William Mead Homes | Los Angeles Conservancy
Photo by Hunter Kerhart

William Mead Homes

The William Mead Homes public housing development was the eighth project built by the Housing Authority of the City of Los Angeles (HACLA). It was one of many local garden apartments built as a result of the 1937 Housing Act. This act provided for subsidies from the federal government to local public housing agencies to improve living conditions for low-income families.

William Mead Homes contains a combination of two- and three-story Modern garden apartments on a fifteen-acre property. The buildings are organized into five blocks that largely adhere to the pattern of the surrounding street grid.

The three-story buildings are arranged in rows parallel to Main Street, with the two-story buildings intersecting at right angles. This arrangement creates a series of sheltered, semi-private courtyard spaces throughout the complex.

The buildings are set back from the streets by strips of lawn, with paved walkways leading to each unit. An elementary school occupies an entire block centrally located along the Main Street frontage of the housing complex.

This garden apartment development is a remarkably intact example of a modern property type that continues to provide a thoughtfully designed living experience today, just as it did during World War II.

Completed in 1942 after several years of delays, William Mead Homes was designed by chief architect P. A. Eisen in collaboration with Norman F. Marsh, Herbert Powell, Armand Monaco, A. R. Walker, and David D. Smith. Its landscape was designed by prolific landscape architect Ralph D. Cornell.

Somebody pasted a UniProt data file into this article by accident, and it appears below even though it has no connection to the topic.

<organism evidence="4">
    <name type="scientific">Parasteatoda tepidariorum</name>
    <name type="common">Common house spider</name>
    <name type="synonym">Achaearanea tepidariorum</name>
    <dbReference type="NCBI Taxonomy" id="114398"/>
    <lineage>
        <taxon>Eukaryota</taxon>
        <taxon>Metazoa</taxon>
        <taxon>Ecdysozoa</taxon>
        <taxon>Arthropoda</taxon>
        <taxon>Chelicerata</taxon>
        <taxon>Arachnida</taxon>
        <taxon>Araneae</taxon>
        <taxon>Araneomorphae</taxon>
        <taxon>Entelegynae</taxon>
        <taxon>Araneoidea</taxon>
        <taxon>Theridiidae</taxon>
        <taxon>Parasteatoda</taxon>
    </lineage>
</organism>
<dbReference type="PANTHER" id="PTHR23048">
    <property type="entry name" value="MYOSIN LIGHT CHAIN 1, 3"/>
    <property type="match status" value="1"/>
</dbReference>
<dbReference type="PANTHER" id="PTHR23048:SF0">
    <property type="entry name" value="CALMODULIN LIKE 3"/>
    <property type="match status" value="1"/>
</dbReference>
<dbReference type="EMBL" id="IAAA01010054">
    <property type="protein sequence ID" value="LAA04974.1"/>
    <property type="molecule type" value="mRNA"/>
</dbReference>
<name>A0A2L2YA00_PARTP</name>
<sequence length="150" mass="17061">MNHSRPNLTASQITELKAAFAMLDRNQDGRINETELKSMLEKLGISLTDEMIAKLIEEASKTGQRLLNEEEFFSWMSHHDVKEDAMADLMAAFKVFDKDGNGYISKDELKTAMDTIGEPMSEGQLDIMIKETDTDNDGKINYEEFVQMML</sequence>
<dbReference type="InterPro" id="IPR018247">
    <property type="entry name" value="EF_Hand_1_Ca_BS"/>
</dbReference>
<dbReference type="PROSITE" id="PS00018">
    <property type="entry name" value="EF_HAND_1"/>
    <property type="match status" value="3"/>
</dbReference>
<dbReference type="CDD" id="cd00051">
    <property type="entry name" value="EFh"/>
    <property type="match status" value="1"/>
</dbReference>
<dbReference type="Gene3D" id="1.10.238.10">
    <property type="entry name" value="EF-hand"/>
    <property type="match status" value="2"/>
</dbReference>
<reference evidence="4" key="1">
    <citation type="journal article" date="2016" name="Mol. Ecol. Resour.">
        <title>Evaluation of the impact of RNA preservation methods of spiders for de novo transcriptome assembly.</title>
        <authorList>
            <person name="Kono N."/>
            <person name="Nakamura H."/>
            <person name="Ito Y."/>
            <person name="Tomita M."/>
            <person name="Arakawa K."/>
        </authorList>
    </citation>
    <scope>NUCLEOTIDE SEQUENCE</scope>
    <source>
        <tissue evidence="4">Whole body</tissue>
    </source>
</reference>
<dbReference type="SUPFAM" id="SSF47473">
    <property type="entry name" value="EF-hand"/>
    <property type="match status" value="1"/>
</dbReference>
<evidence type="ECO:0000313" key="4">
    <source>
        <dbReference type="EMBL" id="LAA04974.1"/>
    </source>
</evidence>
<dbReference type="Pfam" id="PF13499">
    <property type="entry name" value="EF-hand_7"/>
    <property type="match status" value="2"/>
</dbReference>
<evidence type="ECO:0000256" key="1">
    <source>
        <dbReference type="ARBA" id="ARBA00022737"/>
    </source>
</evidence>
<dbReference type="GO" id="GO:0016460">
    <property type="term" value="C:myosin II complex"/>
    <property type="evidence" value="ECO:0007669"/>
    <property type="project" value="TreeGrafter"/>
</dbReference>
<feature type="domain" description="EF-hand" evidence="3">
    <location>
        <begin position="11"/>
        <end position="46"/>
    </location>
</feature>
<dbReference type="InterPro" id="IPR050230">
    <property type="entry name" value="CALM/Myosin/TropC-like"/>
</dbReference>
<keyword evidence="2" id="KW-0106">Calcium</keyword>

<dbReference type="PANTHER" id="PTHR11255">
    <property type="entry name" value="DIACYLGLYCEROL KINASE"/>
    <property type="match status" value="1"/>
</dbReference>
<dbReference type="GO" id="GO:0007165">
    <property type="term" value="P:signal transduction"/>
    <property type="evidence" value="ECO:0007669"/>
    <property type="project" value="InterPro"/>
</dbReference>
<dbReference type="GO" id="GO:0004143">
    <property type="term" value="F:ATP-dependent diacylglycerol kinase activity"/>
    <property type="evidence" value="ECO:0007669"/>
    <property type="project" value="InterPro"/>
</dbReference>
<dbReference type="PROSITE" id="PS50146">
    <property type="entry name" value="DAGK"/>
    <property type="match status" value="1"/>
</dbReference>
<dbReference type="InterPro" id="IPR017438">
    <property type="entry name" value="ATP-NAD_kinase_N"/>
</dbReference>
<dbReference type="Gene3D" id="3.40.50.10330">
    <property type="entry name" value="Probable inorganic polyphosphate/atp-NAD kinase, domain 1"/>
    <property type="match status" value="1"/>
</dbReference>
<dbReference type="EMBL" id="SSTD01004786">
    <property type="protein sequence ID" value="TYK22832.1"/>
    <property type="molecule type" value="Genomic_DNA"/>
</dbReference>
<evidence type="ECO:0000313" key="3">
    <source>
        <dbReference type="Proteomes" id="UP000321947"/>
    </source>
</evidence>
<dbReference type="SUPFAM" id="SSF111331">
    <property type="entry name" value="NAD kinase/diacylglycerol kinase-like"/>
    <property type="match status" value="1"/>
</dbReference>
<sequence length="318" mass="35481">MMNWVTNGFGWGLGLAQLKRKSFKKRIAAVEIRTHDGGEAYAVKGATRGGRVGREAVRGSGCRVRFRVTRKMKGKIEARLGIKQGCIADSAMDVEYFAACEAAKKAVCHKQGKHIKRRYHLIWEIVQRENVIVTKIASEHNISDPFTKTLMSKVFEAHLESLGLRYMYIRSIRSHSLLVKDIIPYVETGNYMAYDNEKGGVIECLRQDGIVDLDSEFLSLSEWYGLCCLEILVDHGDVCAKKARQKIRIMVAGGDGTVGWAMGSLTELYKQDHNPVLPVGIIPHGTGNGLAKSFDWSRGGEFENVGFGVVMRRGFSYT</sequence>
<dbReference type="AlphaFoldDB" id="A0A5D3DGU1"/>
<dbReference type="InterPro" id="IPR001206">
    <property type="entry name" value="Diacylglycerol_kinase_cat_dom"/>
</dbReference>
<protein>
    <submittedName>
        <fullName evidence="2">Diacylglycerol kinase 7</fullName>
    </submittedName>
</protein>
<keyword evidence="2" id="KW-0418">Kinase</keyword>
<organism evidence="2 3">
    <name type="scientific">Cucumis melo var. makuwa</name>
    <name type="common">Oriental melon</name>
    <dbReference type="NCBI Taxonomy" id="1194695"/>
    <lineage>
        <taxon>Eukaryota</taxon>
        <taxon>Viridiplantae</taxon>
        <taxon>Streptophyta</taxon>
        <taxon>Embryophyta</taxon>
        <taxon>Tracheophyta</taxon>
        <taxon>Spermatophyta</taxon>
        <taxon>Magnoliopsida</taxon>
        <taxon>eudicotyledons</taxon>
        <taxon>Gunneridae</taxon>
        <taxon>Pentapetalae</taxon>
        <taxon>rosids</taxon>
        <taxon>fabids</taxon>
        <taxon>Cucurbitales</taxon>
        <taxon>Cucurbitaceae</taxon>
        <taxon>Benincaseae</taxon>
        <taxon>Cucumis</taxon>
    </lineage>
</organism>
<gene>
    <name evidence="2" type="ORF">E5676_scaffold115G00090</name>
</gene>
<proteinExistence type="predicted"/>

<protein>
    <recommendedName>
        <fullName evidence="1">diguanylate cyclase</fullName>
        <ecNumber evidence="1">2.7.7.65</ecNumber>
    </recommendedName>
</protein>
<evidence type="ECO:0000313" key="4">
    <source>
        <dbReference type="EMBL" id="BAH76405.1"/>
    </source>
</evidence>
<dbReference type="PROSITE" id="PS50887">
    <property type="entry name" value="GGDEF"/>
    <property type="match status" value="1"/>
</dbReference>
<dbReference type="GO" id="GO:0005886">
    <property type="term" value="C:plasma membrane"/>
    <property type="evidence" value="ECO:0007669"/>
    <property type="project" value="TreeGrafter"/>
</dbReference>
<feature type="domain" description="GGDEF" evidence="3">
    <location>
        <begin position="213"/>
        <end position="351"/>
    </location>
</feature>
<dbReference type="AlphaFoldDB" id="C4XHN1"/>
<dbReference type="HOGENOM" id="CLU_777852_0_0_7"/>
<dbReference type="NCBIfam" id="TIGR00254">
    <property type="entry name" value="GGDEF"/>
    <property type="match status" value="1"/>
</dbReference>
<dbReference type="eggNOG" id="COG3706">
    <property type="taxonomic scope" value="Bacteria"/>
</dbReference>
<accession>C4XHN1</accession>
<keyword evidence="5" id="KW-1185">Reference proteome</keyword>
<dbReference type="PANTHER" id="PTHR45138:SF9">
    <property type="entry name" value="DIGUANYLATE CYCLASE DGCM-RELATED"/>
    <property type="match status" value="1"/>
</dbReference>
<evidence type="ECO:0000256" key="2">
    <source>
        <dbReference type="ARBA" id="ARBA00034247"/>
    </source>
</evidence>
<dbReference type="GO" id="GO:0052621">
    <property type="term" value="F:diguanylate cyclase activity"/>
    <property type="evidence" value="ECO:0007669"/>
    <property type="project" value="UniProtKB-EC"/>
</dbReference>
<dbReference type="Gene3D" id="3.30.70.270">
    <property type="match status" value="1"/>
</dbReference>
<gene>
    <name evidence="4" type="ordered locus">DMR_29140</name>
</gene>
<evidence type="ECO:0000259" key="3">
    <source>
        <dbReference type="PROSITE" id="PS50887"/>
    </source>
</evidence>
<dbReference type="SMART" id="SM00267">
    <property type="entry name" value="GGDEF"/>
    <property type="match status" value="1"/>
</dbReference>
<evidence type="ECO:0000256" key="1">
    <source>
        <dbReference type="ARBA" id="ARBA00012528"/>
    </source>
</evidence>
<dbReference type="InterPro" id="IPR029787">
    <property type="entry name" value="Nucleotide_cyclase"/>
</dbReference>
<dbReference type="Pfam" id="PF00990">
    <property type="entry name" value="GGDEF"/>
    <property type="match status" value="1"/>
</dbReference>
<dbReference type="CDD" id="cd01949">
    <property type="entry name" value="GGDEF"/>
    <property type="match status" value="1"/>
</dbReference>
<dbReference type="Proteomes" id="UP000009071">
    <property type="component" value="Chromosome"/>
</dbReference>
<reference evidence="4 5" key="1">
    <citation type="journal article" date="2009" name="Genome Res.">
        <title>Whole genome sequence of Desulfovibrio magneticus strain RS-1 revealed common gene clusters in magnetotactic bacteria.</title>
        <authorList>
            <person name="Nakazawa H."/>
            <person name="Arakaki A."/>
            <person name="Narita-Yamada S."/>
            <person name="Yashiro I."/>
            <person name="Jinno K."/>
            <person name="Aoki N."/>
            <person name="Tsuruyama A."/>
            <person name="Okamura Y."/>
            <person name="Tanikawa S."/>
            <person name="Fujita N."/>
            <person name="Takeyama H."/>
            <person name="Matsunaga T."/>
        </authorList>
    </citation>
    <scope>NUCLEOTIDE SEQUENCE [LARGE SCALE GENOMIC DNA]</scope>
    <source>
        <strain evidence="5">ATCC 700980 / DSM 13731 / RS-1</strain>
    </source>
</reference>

Named after local politician William Mead, an early advocate of improved living conditions, the garden apartment complex had quotas limiting residency to low-income citizens who had lived in Los Angeles for at least a year. It also restricted African-American residency to seven percent, but the quota was removed in 1943 after protests by civil rights and union groups.

In the same year, the complex quickly filled with defense industry workers who had been suffering from an acute housing shortage. The Los Angeles Times noted that the need for housing was especially great in the "industrial section of the city where so many of the smaller plants are engaged in war production."

The completed project, with its arrangement of brick apartment buildings set amid green lawns, remains in notable contrast to the surrounding blocks of industrial uses.

Photo by Adrian Scott Fine/L.A. Conservancy

Estrada Courts

Painted at the height of the Chicano Civil Rights Movement, the Estrada Courts murals enlivened the 1942 garden apartment complex.
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Photo courtesy Architectural Resources Group

Eames House and Studio (Case Study House #8)

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Photo by DJ Whelan on Flickr

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